lakroyks, lakroo, lakwa, lackruu, lakruaaa...?


Sent from my iPad Air 2 using Tapatalk


Yes my dear;

English is one of the few truely "Idiomatic" Languages:

Meaning almost all that you See is not exactly what you Say. Also known as being Non-Phonetic.

Most languages are like this; But English, due to being influenced from it's very inception, barely follows many of its own "rules".

It's somehow highly analytical, but at the same time, extremely vague and for a non-native speaker; Nonsensical.


I.e:

Close - "Close the door"
Close - "Close to you"

Thought - is said "Thawt" but has nothing to do with the word "Thaw".


I understand ya hun Sheep
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#5
actually, the French pronunciations are not correct in that article.

you don't pronounce it either shev-ro-let or shev-ro-lay. both are wrong. it's more close to shev-ro-leh (or 'let' without the 't' pronounced and the 'e' sound extended). and 'ro' does definitely not become oh-ish, but keeps a straight 'o' like in the word 'or' (without 'r' pronounced).

in Renault, the 'e' becomes o like in 'worse' and it is not an 'e' like in 'end'. and the vowel part in 'nault' is prounounced exactly the same as 'o' in Chevrolet. it does not become an English 'oh' at any stage or by any stretch of imagination.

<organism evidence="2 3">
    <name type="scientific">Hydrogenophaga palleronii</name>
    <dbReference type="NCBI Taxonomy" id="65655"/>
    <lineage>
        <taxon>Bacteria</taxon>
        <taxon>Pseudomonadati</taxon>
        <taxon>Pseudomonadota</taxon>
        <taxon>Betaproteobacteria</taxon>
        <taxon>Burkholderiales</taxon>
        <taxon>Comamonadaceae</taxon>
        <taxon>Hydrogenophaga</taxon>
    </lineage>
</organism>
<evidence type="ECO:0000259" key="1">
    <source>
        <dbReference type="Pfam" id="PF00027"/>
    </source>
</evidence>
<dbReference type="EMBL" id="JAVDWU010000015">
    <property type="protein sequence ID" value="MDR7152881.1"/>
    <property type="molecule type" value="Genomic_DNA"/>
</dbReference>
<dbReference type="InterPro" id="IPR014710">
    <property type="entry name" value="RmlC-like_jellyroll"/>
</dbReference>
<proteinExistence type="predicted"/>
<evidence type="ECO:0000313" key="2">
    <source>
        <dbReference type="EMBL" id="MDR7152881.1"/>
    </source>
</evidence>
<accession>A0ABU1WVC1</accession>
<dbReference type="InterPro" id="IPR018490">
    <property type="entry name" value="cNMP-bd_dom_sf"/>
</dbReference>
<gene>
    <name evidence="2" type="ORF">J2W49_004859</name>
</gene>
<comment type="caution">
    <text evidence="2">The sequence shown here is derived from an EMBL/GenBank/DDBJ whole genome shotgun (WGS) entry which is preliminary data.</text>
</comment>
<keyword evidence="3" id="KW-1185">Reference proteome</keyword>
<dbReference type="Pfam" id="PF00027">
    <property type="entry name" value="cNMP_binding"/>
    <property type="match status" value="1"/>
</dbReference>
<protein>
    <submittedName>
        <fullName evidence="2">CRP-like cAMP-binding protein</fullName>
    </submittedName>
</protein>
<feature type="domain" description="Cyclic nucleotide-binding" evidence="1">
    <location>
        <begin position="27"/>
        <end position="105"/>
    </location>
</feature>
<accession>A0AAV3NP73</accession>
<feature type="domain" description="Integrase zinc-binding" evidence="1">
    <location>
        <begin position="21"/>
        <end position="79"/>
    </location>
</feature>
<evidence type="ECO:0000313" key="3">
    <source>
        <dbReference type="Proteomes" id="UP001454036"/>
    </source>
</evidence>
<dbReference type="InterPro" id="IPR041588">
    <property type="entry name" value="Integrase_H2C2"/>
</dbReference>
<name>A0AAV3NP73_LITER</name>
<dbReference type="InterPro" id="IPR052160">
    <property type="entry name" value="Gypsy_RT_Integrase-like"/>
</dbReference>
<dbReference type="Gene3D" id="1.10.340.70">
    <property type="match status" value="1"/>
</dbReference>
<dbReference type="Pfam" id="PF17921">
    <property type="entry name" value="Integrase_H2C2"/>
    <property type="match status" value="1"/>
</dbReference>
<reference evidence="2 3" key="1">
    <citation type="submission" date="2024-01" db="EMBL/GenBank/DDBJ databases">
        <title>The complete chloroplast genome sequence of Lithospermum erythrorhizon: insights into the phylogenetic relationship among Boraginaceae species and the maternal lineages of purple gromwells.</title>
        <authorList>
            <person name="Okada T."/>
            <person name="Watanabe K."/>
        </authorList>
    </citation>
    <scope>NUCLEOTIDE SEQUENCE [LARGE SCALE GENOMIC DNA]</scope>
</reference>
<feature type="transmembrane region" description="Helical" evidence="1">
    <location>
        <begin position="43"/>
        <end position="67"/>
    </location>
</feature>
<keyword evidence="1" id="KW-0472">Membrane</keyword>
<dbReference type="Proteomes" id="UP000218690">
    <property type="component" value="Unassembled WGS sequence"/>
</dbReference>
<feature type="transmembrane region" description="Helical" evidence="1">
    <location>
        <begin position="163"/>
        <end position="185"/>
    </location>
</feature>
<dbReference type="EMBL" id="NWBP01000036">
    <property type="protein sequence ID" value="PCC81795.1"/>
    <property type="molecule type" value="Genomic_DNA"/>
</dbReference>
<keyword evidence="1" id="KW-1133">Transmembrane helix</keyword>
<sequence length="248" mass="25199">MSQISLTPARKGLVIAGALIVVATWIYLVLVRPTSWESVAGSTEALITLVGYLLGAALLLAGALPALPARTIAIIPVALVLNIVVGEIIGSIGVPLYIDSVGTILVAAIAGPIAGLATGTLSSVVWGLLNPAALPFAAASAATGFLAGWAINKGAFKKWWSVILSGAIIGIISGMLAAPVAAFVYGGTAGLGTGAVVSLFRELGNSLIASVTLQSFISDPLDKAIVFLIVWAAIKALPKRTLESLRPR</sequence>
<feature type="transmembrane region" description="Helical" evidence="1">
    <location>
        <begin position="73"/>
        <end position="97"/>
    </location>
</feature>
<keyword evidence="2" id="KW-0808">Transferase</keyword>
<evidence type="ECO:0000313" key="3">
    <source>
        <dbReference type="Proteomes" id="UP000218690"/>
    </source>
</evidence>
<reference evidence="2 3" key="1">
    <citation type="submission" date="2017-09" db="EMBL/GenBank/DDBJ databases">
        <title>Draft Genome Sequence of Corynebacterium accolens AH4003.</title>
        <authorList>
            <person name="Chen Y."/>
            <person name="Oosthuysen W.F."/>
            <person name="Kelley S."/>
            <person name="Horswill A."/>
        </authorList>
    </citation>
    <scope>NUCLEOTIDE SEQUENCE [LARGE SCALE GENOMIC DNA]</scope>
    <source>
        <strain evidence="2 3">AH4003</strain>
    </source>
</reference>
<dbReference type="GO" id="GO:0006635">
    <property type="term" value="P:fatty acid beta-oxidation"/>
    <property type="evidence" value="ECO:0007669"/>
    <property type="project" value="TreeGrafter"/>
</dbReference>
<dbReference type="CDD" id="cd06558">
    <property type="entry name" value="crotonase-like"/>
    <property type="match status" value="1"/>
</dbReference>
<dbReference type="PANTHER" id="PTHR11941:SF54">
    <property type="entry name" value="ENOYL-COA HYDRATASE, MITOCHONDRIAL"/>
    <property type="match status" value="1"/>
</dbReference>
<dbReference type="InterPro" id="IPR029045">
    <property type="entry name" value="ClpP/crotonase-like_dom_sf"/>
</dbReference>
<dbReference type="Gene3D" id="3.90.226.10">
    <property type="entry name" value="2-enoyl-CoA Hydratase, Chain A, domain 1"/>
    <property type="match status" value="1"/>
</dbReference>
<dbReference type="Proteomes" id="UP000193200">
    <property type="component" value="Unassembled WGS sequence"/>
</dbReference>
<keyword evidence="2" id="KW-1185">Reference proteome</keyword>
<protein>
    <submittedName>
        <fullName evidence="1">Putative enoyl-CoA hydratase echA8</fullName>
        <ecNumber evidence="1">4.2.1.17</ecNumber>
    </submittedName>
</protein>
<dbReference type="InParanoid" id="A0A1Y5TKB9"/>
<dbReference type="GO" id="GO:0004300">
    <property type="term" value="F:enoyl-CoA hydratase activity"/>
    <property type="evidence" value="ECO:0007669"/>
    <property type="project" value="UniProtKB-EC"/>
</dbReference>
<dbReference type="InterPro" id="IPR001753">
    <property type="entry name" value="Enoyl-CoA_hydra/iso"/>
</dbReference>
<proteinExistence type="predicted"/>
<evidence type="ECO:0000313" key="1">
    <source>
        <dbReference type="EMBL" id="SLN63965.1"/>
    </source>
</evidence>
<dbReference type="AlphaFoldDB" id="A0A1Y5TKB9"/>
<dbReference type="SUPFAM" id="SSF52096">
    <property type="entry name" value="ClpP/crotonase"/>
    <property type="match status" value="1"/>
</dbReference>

Givenchy, Balmain, Hublot (the 'blot' is very far from being pronounced like 'blow'), Jean Paul Gaultier, Yves Saint Laurent, Hermès also have wrong pronunciations in the article. it is completely incorrect on French pronunciations.
''Do I look civilized to you?''
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#6
True most French words are totally off track. But here for those who want to brush up on their French try this:

"Les chemises de l'archi-duchesse sont-elles sèchent ou archi sèchent."

Translation: Are the shirts of the archduchess are dry or extra dry?

It's obviously a tongue twister in French, but, this really help learners of French to practice diction and proper pronunciation.
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#7
meridannight Wrote:you don't pronounce it either shev-ro-let or shev-ro-lay. both are wrong. it's more close to shev-ro-leh (or 'let' without the 't' pronounced and the 'e' sound extended). s.